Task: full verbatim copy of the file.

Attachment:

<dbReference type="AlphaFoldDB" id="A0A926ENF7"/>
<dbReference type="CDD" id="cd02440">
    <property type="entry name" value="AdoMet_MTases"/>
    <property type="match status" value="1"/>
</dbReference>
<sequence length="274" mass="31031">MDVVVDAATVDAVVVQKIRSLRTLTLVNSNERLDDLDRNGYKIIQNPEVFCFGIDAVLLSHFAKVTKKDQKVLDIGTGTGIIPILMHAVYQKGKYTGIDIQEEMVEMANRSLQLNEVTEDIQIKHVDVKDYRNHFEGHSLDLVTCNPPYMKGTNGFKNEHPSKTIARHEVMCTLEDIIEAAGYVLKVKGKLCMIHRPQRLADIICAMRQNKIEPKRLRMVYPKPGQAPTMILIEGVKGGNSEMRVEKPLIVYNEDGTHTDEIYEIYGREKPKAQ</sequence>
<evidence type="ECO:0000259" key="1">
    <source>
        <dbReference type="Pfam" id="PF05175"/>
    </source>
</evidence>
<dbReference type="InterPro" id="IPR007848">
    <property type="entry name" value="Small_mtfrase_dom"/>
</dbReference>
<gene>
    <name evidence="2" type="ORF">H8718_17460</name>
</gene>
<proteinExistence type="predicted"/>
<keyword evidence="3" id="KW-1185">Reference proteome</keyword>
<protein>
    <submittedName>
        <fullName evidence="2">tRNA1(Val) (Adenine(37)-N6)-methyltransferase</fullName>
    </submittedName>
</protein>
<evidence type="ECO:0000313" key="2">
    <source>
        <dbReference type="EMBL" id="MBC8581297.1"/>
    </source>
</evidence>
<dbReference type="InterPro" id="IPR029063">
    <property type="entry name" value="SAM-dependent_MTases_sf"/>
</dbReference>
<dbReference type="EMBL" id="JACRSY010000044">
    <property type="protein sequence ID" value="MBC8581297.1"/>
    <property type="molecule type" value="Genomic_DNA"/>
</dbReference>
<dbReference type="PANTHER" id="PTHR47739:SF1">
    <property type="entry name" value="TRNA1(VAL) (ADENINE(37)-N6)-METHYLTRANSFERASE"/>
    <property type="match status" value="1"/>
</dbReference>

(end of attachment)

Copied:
<dbReference type="AlphaFoldDB" id="A0A926ENF7"/>
<dbReference type="CDD" id="cd02440">
    <property type="entry name" value="AdoMet_MTases"/>
    <property type="match status" value="1"/>
</dbReference>
<sequence length="274" mass="31031">MDVVVDAATVDAVVVQKIRSLRTLTLVNSNERLDDLDRNGYKIIQNPEVFCFGIDAVLLSHFAKVTKKDQKVLDIGTGTGIIPILMHAVYQKGKYTGIDIQEEMVEMANRSLQLNEVTEDIQIKHVDVKDYRNHFEGHSLDLVTCNPPYMKGTNGFKNEHPSKTIARHEVMCTLEDIIEAAGYVLKVKGKLCMIHRPQRLADIICAMRQNKIEPKRLRMVYPKPGQAPTMILIEGVKGGNSEMRVEKPLIVYNEDGTHTDEIYEIYGREKPKAQ</sequence>
<evidence type="ECO:0000259" key="1">
    <source>
        <dbReference type="Pfam" id="PF05175"/>
    </source>
</evidence>
<dbReference type="InterPro" id="IPR007848">
    <property type="entry name" value="Small_mtfrase_dom"/>
</dbReference>
<gene>
    <name evidence="2" type="ORF">H8718_17460</name>
</gene>
<proteinExistence type="predicted"/>
<keyword evidence="3" id="KW-1185">Reference proteome</keyword>
<protein>
    <submittedName>
        <fullName evidence="2">tRNA1(Val) (Adenine(37)-N6)-methyltransferase</fullName>
    </submittedName>
</protein>
<evidence type="ECO:0000313" key="2">
    <source>
        <dbReference type="EMBL" id="MBC8581297.1"/>
    </source>
</evidence>
<dbReference type="InterPro" id="IPR029063">
    <property type="entry name" value="SAM-dependent_MTases_sf"/>
</dbReference>
<dbReference type="EMBL" id="JACRSY010000044">
    <property type="protein sequence ID" value="MBC8581297.1"/>
    <property type="molecule type" value="Genomic_DNA"/>
</dbReference>
<dbReference type="PANTHER" id="PTHR47739:SF1">
    <property type="entry name" value="TRNA1(VAL) (ADENINE(37)-N6)-METHYLTRANSFERASE"/>
    <property type="match status" value="1"/>
</dbReference>